Let’s start with the problem we are trying to solve. It is far from clear that the behaviour of developing countries described in the paper is anything we should be concerned about. Of course health advocates who earn their living from health spending in developing countries are up in arms at the news that their various wheezes to capture a big chunk of available development finance and redirect it to their cause may not have been a complete success. But those of us who take a more objective view of the relative priorities of different types of development spending can be more sanguine.
There are at least four reasons why the findings of the paper should not be a cause for concern.
First, it suggests that governments are reprioritising their spending in the light of the aid they are receiving. I think this is a good thing. Exercises to find out what poor people actually care about, such as Voices of the Poor, routinely find that the poor place put a lot of value on security (of person and property), but this does not usually excite people who work in development. Donors find it more attractive to finance health services than to pay for essential services such as a national statistical office or the efficient functioning of courts. If we are willing to pick up the bill for health care then it is not only reasonable but desirable that developing countries should use the fiscal space we have created to invest more in important national priorities that don’t happen to be of interest to their donors.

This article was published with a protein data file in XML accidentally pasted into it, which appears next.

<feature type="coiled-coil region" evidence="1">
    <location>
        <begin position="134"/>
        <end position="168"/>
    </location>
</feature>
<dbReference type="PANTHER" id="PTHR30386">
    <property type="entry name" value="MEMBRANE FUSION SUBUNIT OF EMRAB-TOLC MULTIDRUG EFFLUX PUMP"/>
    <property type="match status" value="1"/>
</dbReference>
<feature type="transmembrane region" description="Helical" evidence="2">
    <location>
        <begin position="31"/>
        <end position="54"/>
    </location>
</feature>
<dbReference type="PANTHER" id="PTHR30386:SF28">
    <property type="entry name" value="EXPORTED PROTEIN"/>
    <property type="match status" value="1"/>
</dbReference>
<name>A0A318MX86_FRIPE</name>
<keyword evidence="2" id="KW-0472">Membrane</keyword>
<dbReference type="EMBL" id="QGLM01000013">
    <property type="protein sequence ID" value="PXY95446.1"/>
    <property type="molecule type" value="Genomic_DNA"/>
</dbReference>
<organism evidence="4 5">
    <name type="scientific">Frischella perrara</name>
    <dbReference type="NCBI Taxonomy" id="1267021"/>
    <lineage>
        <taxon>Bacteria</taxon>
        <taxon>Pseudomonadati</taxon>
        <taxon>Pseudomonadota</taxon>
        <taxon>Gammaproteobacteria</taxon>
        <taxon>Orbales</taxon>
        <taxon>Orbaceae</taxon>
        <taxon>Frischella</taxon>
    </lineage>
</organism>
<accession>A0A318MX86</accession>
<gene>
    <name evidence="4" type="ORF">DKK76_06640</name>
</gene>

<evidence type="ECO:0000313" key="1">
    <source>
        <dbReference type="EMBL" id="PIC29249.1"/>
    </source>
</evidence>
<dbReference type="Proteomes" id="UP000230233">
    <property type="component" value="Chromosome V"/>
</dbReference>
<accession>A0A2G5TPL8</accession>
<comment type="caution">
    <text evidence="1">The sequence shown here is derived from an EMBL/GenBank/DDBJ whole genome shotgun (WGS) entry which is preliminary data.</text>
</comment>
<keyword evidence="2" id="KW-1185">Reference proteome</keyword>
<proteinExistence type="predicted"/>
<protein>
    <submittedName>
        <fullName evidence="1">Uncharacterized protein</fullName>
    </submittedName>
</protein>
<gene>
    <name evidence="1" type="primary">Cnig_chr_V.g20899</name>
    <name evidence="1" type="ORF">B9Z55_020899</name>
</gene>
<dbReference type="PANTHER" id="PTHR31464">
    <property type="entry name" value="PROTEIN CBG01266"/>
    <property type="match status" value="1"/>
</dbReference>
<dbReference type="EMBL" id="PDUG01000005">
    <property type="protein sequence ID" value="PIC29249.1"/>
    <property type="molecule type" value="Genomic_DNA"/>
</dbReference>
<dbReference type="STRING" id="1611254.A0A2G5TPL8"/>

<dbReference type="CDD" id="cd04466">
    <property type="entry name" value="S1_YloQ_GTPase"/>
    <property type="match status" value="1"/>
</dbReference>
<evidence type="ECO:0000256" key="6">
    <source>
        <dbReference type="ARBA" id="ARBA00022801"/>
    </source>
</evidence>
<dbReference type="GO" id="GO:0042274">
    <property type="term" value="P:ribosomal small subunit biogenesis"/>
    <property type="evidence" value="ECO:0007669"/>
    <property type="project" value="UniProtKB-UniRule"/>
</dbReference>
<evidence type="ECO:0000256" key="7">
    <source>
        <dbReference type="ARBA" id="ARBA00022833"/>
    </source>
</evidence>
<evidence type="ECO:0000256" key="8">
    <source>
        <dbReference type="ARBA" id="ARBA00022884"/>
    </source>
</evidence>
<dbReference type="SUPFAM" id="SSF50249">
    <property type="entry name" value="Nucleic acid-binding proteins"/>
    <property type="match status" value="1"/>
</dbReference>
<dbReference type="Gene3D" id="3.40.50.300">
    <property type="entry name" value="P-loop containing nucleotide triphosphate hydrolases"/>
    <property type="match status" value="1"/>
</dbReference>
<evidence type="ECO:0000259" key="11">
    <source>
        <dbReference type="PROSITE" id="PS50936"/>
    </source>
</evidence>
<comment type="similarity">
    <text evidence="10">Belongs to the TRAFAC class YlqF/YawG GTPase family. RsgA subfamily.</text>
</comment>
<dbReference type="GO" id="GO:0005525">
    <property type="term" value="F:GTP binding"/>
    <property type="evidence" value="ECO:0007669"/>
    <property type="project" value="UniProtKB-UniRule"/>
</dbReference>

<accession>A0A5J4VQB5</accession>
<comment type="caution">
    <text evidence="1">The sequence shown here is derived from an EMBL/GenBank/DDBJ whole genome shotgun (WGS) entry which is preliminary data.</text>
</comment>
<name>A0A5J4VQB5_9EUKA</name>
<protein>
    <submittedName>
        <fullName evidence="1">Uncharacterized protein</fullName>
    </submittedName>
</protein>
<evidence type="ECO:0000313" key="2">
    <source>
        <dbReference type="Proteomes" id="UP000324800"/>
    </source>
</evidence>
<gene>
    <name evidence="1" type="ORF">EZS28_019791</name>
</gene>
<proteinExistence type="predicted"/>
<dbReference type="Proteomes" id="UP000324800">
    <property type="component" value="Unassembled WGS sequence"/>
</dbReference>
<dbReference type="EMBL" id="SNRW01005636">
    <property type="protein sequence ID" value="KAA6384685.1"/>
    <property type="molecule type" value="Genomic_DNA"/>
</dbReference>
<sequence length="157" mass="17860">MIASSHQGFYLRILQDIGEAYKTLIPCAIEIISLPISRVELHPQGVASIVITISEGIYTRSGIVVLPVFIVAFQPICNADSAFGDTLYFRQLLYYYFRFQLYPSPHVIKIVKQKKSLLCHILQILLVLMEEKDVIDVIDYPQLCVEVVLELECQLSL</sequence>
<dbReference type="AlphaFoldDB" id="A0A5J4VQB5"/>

Second, increases in aid for health may well come at the expense of other forms of aid which developing countries are right to try to offset. (I say “may well” because of course we don’t know what would have happened to total aid if health aid had not increased so rapidly.) Donor fads come and go: this year it is agriculture. When developing countries see health aid rising, but the donors losing interest in infrastructure, the most sensible thing they can do is make an offsetting shift in their own budget allocations. When the donor pendulum swings back again, recipient countries will have to make the corresponding shift in the opposite direction.
Third, as eloquently pointed out by Sridhar and Woods in the Lancet, the desire to force changes in the spending priorities of recipient countries runs directly contrary to the evidence about what makes aid effective, and a series of international agreements, especially the Paris Declaration (2005) and Accra Agenda for Action (2008). In the face of evidence that aid is most effective when there is ownership by the recipient country, donors and multilateral agencies committed themselves to align their aid with the systems and priorities of recipient countries. It is not OK for health sector lobbyists to ignore this because they don’t like the priorities actually chosen by developing countries.